Visualization of alternative Epstein-Barr virus expression programs by fluorescent in situ hybridization at the cell level

Anna Szeles, Kerstin I. Falk, Stephan Imreh, George Klein

Research output: Contribution to journalArticlepeer-review

16 Scopus citations

Abstract

Epstein-Barr virus (EBV) transforms human B lymphocytes into immortalized lymphoblastoid cell lines (LCLs). They regularly express six virally encoded nuclear proteins (EBNA1 to EBNA6) and three membrane proteins (LMP1, LMP2A, and LMP2B). In contrast, EBV-carrying Burkitt lymphoma (BL) cells in vivo and derived type I cell lines that maintain the BL phenotype express only EBNA1. During prolonged in vitro culturing, most EBV-carrying BL lines drift toward a more immunoblastic (type II or III) phenotype. Their viral antigen expression is upregulated in parallel. We have used fluorescent in situ hybridization to visualize viral transcripts in type I and III BL lines and LCLs. In type I cells, EBNA1 is encoded by a monocistronic message that originates from the Qp promoter. In type III cells, the EBNA1 transcript is spliced from a giant polycistronic message that originates from one of several alternative Wp or Cp promoters and encodes all six EBNAs. We have obtained a 'track' signal with a BamHI W DNA probe that could hybridize with the polycistronic but not with the monocistronic message in two type III BL lines (Namalwa-Cl8 and MUTU III) and three LCLs (LCL IB4-D, LCL-970402, and IARC-171). A BamHI K probe that can hybridize to both the monocistronic and the polycistronic message visualized the same pattern in the type III BLs and the LCLs as the BamHI W probe. A positive signal was obtained with the BamHI K but not the BamHI W probe in the type I BL lines MUTU I and Rael. The RNA track method can thus distinguish between cells that use a type III and those that use a type I program. The former cells hybridize with both the W and the K probes, but the latter cells hybridize with only the K probe. Our findings may open the way for studies of the important but still unanswered question of whether cells with type I latency arise from immunoblasts with a full type HI program or are generated by a separate pathway during primary infection.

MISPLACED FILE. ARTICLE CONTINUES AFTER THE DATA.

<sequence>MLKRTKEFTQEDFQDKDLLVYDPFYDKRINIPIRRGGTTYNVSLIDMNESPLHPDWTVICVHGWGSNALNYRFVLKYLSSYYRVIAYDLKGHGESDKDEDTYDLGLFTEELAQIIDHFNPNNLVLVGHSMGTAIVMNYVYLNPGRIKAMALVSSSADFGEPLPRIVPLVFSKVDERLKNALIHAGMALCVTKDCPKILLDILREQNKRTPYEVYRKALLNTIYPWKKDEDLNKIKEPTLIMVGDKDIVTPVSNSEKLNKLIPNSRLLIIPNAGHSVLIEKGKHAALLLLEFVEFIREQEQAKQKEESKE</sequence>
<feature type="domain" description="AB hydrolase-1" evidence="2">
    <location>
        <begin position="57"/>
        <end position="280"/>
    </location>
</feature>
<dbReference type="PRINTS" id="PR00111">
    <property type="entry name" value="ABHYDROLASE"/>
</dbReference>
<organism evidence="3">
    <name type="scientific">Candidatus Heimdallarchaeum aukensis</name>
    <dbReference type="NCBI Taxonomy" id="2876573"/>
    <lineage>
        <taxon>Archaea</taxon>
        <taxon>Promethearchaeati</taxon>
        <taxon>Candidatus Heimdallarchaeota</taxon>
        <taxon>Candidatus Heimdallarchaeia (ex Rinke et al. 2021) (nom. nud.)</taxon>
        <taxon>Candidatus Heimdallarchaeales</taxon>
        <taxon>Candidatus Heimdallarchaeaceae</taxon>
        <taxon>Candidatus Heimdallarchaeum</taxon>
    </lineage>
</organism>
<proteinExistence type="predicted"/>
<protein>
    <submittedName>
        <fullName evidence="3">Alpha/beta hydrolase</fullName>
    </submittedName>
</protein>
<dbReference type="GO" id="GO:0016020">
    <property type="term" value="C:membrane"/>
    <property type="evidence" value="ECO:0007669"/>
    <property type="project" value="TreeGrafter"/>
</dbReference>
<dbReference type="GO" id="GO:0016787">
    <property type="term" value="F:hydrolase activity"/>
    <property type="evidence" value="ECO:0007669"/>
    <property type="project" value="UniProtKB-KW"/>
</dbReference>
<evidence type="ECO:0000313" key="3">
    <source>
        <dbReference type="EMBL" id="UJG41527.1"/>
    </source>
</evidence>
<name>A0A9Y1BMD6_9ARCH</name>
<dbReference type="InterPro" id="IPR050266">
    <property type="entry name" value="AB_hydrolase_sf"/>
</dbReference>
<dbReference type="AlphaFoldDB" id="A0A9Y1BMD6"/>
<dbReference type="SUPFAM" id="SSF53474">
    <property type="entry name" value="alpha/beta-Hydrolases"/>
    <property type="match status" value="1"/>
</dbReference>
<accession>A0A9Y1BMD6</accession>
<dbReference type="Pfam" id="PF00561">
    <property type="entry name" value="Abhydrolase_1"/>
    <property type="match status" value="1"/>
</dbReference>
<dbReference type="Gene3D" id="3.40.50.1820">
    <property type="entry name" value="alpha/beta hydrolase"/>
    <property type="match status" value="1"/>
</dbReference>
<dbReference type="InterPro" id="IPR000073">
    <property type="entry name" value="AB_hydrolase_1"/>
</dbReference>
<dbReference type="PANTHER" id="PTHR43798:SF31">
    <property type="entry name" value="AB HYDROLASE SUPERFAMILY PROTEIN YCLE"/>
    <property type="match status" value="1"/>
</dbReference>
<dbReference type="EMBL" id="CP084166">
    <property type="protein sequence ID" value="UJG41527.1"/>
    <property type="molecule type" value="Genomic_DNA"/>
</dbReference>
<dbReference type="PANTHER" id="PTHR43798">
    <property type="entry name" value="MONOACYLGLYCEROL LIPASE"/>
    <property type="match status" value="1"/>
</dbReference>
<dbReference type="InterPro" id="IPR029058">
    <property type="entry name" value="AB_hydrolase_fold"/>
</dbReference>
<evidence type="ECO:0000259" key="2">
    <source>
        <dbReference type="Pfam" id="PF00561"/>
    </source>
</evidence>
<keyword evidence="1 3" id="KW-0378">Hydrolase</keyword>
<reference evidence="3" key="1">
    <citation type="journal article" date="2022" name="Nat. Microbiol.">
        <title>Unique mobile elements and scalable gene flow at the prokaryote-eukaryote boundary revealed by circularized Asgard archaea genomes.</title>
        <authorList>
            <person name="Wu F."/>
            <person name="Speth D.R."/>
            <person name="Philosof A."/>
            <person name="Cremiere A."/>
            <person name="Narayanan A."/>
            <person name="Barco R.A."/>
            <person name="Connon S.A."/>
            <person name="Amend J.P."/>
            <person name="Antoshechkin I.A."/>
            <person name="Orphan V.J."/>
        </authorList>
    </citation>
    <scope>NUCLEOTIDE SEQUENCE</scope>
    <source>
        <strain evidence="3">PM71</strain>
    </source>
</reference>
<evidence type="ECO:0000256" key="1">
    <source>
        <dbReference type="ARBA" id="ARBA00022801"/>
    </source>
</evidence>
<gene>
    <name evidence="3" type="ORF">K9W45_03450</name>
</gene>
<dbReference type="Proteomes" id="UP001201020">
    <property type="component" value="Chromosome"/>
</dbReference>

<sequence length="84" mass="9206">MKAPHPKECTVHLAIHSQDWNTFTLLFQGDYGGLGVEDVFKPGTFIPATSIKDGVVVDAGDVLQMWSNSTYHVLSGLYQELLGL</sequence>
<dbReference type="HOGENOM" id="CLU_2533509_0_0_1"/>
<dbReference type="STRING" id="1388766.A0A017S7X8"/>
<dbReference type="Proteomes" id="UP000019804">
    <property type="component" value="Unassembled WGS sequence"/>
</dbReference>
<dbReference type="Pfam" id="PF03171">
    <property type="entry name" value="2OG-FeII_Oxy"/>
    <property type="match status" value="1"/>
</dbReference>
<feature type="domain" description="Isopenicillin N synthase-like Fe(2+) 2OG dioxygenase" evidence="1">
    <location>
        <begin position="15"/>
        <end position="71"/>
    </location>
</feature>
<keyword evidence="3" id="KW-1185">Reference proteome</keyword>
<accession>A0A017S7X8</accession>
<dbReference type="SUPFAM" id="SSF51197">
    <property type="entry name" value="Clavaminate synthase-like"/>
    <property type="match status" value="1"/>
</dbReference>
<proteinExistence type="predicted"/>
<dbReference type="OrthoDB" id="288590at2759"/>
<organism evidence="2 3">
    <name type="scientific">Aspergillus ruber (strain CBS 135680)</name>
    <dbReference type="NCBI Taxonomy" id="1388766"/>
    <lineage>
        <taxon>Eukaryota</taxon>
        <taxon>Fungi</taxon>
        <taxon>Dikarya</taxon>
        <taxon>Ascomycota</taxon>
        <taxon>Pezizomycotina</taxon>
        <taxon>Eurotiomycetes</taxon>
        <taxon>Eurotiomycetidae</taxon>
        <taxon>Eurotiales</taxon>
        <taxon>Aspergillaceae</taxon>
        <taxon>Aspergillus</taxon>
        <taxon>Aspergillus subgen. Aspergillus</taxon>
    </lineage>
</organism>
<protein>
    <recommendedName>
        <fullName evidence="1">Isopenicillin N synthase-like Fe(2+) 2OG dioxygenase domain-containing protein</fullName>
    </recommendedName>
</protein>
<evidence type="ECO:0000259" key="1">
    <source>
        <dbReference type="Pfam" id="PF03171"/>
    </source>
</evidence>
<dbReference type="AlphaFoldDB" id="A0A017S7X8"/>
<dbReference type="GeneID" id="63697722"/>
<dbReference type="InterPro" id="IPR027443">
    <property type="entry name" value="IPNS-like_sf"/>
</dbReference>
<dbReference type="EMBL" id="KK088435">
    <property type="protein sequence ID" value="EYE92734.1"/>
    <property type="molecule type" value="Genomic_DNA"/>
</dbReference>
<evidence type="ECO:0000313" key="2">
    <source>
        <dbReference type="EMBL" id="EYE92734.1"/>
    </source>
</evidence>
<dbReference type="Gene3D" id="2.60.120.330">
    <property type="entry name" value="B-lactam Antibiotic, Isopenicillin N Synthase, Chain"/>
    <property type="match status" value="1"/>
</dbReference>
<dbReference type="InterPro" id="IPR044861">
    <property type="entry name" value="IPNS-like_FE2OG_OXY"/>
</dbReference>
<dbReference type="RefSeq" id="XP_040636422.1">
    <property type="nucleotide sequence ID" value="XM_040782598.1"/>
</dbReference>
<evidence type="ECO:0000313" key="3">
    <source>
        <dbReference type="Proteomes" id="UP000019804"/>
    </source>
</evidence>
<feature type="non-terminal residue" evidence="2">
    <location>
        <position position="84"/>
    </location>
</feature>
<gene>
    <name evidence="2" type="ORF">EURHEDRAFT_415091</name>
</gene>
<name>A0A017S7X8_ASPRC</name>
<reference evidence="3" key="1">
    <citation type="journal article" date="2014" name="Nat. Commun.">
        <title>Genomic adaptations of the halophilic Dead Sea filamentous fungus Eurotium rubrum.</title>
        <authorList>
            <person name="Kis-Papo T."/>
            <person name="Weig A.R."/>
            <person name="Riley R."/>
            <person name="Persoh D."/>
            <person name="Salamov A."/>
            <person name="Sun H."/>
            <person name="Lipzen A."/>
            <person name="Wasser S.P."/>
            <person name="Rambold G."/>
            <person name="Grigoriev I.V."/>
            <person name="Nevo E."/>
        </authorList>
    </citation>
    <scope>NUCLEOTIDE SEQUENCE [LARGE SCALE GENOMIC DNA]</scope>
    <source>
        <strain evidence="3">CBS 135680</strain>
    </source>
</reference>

Original languageEnglish
Pages (from-to)5064-5069
Number of pages6
JournalJournal of Virology
Volume73
Issue number6
DOIs
StatePublished - 1999
Externally publishedYes

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